I read with amazement this morning, an article on Harvard Business Review about Steve Jobs. Bill Taylor recognizes the impact of what Jobs has done over his career, but cautions about following in the man’s footsteps. “Steve Jobs represents the face of business at its best,” says Taylor. “And yet, in terms of his approach to leadership, Jobs represents the face of business — well, if not at its worst, then certainly not as something worth emulating.”
I read “The Second Coming of Steve Jobs” when it first came out and I liked Steve’s style even more after reading it than I did before. The stories were sometimes brutal, but that’s Steve’s personality. He gets things done his way.
Taylor says that Jobs “clings to the Great Man Theory of Leadership.” Well, yes I suppose he does. Because unlike anyone in business today, Jobs is able to cut through the nonsense and bring together some of the greatest engineers and executives in the world to make some amazing products.
Do you really think that the people on Apple’s executive team would stick around if they didn’t believe what Jobs was doing was revolutionary? I have no doubt that Steve can make their lives a living hell, but they are some of the most successful executives in the industry today. They could easily run most other companies, but they choose to stay with Steve and Apple.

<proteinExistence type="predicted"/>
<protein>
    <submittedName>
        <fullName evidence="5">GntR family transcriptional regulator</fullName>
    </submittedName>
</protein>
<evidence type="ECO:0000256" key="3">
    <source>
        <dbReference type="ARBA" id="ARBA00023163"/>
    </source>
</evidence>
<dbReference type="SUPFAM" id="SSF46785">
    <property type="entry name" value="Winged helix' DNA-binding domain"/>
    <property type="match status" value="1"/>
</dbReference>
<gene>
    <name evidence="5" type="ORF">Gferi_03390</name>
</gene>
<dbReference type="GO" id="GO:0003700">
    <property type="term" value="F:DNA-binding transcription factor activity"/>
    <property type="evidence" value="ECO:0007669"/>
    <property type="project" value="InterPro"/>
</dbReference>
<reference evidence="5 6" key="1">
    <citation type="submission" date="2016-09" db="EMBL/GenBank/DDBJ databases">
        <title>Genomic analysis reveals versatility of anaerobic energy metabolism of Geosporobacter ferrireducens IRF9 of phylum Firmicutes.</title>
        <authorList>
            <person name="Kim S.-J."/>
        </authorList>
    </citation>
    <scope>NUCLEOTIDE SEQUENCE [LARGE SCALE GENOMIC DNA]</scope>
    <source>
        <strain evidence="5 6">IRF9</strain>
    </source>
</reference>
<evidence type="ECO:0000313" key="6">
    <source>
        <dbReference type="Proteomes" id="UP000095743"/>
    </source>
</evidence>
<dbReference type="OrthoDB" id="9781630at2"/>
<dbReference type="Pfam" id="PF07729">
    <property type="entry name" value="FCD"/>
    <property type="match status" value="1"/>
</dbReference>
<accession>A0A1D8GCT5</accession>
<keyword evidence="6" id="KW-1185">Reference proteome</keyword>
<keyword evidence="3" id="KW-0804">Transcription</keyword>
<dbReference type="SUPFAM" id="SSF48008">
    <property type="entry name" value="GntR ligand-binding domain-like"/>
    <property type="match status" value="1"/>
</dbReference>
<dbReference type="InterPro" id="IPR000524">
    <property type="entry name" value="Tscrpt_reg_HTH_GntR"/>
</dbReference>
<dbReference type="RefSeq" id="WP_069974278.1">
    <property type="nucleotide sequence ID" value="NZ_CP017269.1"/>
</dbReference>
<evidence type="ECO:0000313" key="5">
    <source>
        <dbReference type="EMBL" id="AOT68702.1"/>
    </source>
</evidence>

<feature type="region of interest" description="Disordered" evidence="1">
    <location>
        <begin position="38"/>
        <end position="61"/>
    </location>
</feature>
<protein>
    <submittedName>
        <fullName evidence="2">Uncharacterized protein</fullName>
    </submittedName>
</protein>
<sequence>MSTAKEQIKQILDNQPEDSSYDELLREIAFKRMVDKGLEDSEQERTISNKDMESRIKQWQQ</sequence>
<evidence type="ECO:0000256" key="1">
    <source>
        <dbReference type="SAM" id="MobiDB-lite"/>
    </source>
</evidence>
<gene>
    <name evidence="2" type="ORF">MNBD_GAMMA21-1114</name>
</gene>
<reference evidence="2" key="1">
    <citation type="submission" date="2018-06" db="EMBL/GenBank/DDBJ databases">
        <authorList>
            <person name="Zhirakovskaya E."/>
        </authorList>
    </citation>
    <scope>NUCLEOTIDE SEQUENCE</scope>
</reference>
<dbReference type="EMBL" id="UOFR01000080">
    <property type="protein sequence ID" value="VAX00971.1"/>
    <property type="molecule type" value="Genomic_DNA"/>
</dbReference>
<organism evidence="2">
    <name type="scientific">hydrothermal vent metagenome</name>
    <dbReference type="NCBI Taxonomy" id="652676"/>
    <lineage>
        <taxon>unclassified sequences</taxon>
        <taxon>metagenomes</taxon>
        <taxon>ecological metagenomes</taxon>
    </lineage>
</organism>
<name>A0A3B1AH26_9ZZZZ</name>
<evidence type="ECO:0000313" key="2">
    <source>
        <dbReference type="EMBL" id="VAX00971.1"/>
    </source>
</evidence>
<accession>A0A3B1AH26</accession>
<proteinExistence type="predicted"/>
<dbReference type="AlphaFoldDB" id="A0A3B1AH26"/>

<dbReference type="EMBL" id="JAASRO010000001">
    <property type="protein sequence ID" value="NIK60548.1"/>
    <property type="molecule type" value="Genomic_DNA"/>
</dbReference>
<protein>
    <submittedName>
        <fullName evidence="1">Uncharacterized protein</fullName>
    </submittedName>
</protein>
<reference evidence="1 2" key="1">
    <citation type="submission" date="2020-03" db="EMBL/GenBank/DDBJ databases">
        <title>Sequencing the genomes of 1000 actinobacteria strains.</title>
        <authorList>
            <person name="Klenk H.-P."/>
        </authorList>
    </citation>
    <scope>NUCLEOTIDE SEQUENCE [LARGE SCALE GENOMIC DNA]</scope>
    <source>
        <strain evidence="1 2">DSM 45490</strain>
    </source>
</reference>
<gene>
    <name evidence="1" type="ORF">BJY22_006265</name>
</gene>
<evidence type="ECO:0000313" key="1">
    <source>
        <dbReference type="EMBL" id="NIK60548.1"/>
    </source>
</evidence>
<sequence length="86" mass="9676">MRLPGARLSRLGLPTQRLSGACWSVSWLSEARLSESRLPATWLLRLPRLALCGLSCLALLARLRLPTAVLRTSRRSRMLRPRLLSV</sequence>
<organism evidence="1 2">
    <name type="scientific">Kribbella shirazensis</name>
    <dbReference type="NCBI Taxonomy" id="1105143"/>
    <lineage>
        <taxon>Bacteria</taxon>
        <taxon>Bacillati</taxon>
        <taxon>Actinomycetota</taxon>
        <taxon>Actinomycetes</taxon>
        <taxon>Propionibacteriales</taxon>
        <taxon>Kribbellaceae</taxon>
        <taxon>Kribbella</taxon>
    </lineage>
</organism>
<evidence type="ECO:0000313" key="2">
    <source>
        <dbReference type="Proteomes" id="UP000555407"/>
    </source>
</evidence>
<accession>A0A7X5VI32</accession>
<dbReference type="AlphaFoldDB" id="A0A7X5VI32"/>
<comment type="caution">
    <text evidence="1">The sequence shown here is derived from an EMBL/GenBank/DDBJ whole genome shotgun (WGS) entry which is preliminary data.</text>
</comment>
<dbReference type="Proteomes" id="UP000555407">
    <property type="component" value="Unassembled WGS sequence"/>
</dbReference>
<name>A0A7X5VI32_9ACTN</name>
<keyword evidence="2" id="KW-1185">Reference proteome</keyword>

If more leaders had the “Great Man Theory of Leadership” perhaps Jobs would have some competition, but he doesn’t.
To prove his point, Taylor quotes Jane Harper, a 30-year veteran of IBM who explains “humbition.” It is, she explains “the subtle blend of humility and ambition that drives the most successful leaders — an antidote to the know-it-all hubris that affects so many executives and entrepreneurs.”
Seriously, you are going to quote an executive of IBM on how to best run a company? Seriously? I can’t even begin to explain how wrong it is to compare IBM with Apple.
After admitting the style worked for Steve, Taylor says, “but don’t think you’ll do better as a leader by acting more like Apple’s leader. Trust the art, not the artist.”
Maybe, just maybe, if we had more leaders that were willing to stand up and make decisions, we would have better products throughout the industry, not just at Apple. Make the people that work for you want to give their best everyday, not just when they feel like it.
Instead of chiding Steve Jobs for a style that has produced some of the greatest products in the electronics industry, perhaps Taylor should look at the other executives and wonder why they are so far behind.